It has been found that by the use of relatively small additional openings, near each end of the diagonal struts, the actual heat transfer path can be so reduced, at critical points in the stud, so as to substantially improve on the heat transfer reduction achieved by the use of the specialized triangular or trapezoidal openings and diagonal struts of earlier studs.

Semi-circular openings avoid the problems caused by the corners of the triangular or trapezoidal openings and splitting of metal, and results in a much stronger stud. The use of semi-circular openings greatly facilitates high speed manufacture of such studs, since cutting to length becomes less critical, and there is less stud length lost in the process.

The same is also true of studs having larger quadrilateral shaped openings. This leads to further economies.

In both of these embodiments of studs the openings define service pathways for cylindrical service conduits. In each stud the conduit diameter can be equivalent to the distance across the stud between one side edge of the opening and the other, transversely across the stud. This means that the conduits can pass through any opening in the stud, regardless of the orientation of the opening in the stud. This greatly reduces wastage of sheet metal during manufacture.

Much larger conduits can be accepted.

Another factor is earlier designs was the thought that it was essential to remove as much metal as possible, in order to reduce heat transfer problems.

It has now been found that this was incorrect. What is required is to leave a heat transfer path which is longer than a simple transverse line directly across the stud, and which has metal removed at selected locations so as to limit heat transfer.

It has also now been found that the linear edge of each opening can be greatly strengthened by removing less sheet metal at each opening, rather than more This surprising development results in leaving an additional piece of sheet metal along side the linear edge. This additional length can then be formed, in accordance with another aspect of the invention, into two generally angular bends, resulting in an additional channel structure within the stud. Preferably both bends at right angular bends. This greatly increases the strength of the stud in the critical area of the extended linear edge. The fact that more metal remains in the stud does not cause heat transfer problems, since the extra metal is in a location alongside the opening and thus where heat cannot be passed across the stud.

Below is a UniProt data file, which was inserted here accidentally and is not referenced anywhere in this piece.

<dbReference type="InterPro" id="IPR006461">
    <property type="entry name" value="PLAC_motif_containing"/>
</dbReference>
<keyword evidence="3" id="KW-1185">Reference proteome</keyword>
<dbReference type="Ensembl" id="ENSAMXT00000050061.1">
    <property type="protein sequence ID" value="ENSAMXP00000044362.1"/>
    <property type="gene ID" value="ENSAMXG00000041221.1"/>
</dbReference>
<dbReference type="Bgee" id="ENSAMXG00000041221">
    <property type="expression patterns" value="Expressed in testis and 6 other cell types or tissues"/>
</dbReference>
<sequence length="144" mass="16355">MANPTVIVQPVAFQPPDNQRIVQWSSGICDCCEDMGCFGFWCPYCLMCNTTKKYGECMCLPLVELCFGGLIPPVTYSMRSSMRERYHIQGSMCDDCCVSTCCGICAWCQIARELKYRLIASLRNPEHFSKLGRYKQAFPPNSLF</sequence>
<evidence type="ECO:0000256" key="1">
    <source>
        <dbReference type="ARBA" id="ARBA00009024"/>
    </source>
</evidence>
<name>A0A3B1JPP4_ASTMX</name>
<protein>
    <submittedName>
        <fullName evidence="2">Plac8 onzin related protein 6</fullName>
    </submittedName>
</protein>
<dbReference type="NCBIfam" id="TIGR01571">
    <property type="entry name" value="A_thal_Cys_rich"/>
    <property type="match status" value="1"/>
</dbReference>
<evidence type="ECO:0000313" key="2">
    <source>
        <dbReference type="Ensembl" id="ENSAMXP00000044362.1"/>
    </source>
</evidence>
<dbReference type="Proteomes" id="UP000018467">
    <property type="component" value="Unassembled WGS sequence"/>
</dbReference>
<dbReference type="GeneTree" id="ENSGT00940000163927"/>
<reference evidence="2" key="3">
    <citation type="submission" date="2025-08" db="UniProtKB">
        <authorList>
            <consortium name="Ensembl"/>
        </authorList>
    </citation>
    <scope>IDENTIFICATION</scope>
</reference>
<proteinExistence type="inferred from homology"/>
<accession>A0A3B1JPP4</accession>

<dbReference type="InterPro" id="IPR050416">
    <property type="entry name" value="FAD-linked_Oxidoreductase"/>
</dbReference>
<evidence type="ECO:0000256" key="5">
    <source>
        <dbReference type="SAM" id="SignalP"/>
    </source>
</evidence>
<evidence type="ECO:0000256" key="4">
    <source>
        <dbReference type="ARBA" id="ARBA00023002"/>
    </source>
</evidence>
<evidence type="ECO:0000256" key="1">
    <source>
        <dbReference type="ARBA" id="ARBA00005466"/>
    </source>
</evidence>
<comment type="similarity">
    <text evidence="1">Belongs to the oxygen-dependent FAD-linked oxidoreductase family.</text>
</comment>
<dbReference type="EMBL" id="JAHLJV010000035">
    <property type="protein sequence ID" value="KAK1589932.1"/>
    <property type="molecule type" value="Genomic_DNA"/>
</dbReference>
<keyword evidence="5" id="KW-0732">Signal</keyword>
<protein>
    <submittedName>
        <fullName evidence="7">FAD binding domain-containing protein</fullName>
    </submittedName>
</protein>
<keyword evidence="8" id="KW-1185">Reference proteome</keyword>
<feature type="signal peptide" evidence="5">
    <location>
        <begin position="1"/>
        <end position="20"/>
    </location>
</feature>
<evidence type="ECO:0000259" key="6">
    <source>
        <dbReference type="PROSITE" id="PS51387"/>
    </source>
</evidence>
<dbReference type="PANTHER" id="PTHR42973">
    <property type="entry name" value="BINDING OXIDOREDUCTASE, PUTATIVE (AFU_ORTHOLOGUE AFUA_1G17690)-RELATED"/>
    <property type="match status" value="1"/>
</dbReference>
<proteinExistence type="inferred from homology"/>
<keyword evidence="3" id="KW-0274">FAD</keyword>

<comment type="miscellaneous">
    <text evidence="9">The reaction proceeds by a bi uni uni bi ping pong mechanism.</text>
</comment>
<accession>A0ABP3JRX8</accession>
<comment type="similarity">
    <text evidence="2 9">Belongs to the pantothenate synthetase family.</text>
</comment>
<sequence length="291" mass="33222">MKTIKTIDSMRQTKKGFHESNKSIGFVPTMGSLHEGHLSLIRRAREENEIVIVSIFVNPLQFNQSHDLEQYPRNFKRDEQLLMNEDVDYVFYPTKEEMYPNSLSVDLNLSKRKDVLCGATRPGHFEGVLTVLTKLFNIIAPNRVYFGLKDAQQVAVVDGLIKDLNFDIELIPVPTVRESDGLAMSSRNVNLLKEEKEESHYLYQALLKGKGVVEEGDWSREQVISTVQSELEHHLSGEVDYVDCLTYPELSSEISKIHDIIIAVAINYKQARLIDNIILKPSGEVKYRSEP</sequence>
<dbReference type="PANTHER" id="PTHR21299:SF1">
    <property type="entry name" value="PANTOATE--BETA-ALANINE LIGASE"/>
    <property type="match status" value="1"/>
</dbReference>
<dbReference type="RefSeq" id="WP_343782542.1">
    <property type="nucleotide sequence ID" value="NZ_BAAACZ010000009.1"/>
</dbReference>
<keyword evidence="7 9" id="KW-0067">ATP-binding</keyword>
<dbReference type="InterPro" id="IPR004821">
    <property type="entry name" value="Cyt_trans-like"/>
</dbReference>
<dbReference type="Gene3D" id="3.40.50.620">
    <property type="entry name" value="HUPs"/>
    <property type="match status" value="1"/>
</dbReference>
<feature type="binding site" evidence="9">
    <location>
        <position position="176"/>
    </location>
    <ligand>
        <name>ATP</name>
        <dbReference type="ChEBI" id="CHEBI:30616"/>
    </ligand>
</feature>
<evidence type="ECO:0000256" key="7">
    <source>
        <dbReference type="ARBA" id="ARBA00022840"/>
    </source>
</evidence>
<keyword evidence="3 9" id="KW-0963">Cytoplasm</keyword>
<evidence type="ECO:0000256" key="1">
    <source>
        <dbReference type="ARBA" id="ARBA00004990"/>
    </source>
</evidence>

The blanks of sheet metal removed in this process, are of smaller size than was the case in previous triangular stud openings, notwithstanding that the openings themselves are larger. This leads to economies in the process since the blanks are smaller. Slug ejection problems in the manufacturing machinery are reduced and there is less wastage of metal.

The semi-circular, or quadrilateral openings reduce the problems for the builder who wishes to pass service conduits through the studs within the wall. Much larger diameter pipes can now be fed through the studs, than was possible before. This leads to less sales resistance due to a greater acceptance of the product in the market place.

These features can be used in studs having edge formations for embedment in concrete.

The features can also be used in forming much heavier duty studs with the edge formations formed into a triangular tube shape.

Even stronger heavy duty studs can be formed by severing a single strip of sheet metal along a zig-zag parting line, so as to form two separate strips of sheet metal. These two strips can be formed with formations described above and can then be joined together into a single composite structural member.

One such a composite fabrication system is disclosed in U.S. Pat. No. 5,207,045, inventor E R Bodnar, and in U.S. Pat. No. 5,592,848, inventor E R Bodnar.

However the composite members shown in those patents were difficult to fabricate, and their design shows what now appears to be structural weaknesses at critical points, which would have reduced their load bearing capacity. Such members were never in fact made, or used.

It will be appreciated that a stud which improves on all these problems associated with prior studs, will have application in general use, for many various construction applications. In particular however it will have advantages in the reinforcement of thin-shell concrete panels.

BRIEF SUMMARY OF THE INVENTION